You'll no doubt be ecstatic to know that my seemingly-interminable exams finish tomorrow, with the unholy pair of Data Structures and Algorithms 2, and Software Design and Implementation 2.
I really like programming, and I'm the first to admit that we need to have exams on it, but since the advent of interactive computing, I can see little-to-no point in writing code on a piece of paper. We learn in SDI that you can (and, indeed, should) take an incremental or phased approach to writing programs. Why, then, do we write code on paper, which is only suitable for one-shot, unless you want to get dragged into a mire of footnotes, asterisks and scorings out.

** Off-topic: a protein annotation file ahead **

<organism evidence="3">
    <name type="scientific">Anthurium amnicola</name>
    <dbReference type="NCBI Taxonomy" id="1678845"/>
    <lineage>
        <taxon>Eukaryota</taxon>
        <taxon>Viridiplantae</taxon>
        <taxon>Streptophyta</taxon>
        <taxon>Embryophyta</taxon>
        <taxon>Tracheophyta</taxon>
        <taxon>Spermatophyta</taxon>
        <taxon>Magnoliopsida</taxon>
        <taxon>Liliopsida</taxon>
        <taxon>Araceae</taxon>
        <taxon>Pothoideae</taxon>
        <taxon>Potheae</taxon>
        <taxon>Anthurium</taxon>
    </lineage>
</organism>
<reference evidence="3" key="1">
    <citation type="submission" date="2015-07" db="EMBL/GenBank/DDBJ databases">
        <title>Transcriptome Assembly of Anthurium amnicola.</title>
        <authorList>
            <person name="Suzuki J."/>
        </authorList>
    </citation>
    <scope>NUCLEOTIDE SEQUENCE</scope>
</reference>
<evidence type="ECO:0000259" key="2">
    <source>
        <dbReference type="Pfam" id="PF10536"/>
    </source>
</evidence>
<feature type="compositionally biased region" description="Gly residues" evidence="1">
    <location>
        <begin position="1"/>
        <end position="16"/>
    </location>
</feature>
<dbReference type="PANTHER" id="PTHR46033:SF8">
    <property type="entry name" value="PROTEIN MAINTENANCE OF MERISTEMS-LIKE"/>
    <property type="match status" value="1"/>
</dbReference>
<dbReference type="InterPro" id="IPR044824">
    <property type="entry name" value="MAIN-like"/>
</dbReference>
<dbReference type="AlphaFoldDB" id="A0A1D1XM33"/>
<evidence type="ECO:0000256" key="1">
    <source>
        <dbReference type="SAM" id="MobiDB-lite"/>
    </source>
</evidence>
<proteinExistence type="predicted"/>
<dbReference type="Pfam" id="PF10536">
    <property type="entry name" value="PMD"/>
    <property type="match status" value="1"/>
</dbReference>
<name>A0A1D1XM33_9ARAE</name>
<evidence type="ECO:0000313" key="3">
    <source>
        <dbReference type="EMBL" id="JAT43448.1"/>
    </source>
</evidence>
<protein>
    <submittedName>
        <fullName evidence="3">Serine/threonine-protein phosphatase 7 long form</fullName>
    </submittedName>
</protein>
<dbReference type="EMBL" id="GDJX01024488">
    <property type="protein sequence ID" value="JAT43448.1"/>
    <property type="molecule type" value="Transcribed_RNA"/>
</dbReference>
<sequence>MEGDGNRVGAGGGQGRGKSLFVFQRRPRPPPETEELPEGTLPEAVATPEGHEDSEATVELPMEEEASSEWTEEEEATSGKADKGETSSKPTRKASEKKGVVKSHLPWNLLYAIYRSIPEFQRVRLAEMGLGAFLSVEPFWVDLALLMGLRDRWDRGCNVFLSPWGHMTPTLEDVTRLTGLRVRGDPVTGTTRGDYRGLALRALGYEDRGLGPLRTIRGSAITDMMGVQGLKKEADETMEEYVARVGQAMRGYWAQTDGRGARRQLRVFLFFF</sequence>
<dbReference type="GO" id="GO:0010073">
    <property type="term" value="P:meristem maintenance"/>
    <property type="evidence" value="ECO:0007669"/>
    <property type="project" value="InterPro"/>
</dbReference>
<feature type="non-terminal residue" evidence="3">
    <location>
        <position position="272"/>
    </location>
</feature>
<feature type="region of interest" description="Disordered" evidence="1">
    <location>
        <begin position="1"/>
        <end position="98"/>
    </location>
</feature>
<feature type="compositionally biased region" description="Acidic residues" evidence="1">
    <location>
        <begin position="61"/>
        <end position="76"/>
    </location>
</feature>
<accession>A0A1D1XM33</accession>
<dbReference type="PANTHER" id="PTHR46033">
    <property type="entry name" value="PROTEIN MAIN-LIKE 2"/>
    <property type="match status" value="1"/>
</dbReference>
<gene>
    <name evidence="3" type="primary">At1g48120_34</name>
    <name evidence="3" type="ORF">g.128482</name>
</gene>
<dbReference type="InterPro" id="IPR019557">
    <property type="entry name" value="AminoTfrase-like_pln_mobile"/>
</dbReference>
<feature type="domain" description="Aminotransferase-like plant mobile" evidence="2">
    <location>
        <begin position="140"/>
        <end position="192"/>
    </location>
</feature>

It's horribly unintuitive, but I suppose it does serve to prove that we have or haven't learned enough about programming to be considered Computer Scientists. And there's less scope for plagiarism.
Maybe you'll be glad to see the end of my pithy exam summaries, who knows? I know the topics (not least Haskell type checking) have tended to be esoteric, but I look upon each of those exams as a shared experience for more than 200 people each. I'd like to think that in years to come, someone will search for these exams and find this site - perhaps that's ridiculous, but I can dream, can't it?
Anyways, apologies for the discursive post - I'm steeling myself for tomorrow's horribleness.